Wednesday, March 10, 2010

Physicians Who Genuinely Care About Public Health

The American Association of Public Health Physicians, the national voice of directors of state and local health departments and of other public health physicians, has filed two citizens’ petitions with the FDA regarding regulation of e-cigarettes. Both are available for review and comment at the federal website.

The first petition urges the FDA to classify and regulate e-cigarettes as tobacco products, rather than drug delivery devices. It presents several justifications for this position, including:
Legal - AAPHP agrees with federal Judge Richard Leon, who recently found that “Congress enacted the Tobacco Act to confer FDA jurisdiction over any tobacco product – whether traditional or not – that is sold for customary recreational use, as opposed to therapeutic use. As such, the Tobacco Act, in effect, serves as an implicit acknowledgment by Congress that FDA's jurisdiction over drugs and devices does not, and never did, extend to tobacco products, like electronic cigarettes, that are marketed in customary fashion for purely recreational purposes.” Unfortunately, Judge Leon’s decision was challenged by the FDA and is currently under review by a federal appeals court.
Ethical - The AAPHP observes that “[t]he new FDA/Tobacco law…forces FDA to grandfather-in currently marketed conventional cigarettes – the most hazardous of tobacco products, while placing formidable barriers to lower risk products,” which conflicts “with the ethical responsibility of FDA to protect the health of the American public and FDA commitment to base their decisions on the best available scientific data.”
Medical Science and Epidemiology - The AAPHP observes that “[t]he risk of death attributable to tobacco use from smokeless tobacco products is less than 5%, and, for some products, less than 0.1 % the risk of death from conventional cigarettes. The risk of death from E-cigarettes, as best we can estimate from available data, should be about the same as for long term use of pharmaceutical nicotine replacement therapy products.”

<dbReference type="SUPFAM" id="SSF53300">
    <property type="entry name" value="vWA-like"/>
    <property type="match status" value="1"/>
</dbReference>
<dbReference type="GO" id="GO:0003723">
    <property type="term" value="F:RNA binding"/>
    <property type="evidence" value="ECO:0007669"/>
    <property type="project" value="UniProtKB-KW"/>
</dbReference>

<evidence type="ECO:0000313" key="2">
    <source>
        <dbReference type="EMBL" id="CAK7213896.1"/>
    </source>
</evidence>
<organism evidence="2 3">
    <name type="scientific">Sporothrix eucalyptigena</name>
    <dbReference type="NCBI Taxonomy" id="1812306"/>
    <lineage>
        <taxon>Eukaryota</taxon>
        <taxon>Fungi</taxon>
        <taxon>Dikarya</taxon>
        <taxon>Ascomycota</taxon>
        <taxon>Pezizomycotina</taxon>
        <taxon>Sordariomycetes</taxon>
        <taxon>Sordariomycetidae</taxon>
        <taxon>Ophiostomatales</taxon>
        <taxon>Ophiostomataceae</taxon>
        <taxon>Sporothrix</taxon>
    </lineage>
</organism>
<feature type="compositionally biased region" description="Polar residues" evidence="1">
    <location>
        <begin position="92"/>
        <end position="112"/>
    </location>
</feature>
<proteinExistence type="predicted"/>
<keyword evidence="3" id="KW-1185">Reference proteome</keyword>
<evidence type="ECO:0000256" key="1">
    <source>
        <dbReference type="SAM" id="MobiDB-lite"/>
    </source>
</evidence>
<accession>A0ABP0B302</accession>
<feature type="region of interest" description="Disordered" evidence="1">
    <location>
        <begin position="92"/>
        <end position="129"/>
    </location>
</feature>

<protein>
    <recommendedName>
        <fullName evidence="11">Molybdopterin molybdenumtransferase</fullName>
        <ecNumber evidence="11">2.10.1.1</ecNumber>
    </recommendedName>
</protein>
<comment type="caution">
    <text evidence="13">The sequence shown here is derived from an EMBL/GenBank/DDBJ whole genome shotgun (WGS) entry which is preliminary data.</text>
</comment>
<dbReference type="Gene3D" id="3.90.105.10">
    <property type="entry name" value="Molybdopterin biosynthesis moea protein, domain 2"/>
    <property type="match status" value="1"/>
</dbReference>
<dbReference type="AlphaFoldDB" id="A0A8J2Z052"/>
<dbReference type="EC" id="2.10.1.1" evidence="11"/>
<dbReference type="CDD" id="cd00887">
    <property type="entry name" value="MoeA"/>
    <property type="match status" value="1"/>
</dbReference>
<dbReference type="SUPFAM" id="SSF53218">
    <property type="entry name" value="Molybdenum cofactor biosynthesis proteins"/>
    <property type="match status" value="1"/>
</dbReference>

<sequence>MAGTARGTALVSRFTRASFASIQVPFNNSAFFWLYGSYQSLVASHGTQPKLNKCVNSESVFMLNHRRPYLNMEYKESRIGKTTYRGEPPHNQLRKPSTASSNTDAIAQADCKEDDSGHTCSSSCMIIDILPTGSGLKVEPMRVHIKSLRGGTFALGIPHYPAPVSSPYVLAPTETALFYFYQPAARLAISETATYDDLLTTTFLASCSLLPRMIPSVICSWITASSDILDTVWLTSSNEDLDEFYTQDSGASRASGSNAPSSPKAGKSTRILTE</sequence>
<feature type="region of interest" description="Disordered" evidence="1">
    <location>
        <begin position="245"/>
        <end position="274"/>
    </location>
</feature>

The second petition urges the FDA to correct inaccurate and misleading claims about electronic cigarettes made at its July 22, 2009, press conference, and to truthfully inform the public about these products.

I was also critical of the agency’s press conference, noting in a blog post that “the FDA tested e-cigarettes for TSNAs using a questionable sampling regimen, and methods that were so sensitive that the results may have no possible significance to users. The agency failed to report specific levels of these contaminants, and it has failed to conduct similar testing of nicotine medicines that have been sold in the U.S. for over 20 years.”

The AAPHP petitions urge FDA actions that would enormously benefit public health, but I am not confident that the agency will pay any attention. Over two years ago, New York State Health Commissioner Richard Daines filed a petition requesting minor revisions in package labeling and the sale of pharmaceutical nicotine that would greatly expand consumer awareness and availability. The petition was supported by numerous tobacco research and policy experts and organizations. The FDA never responded.

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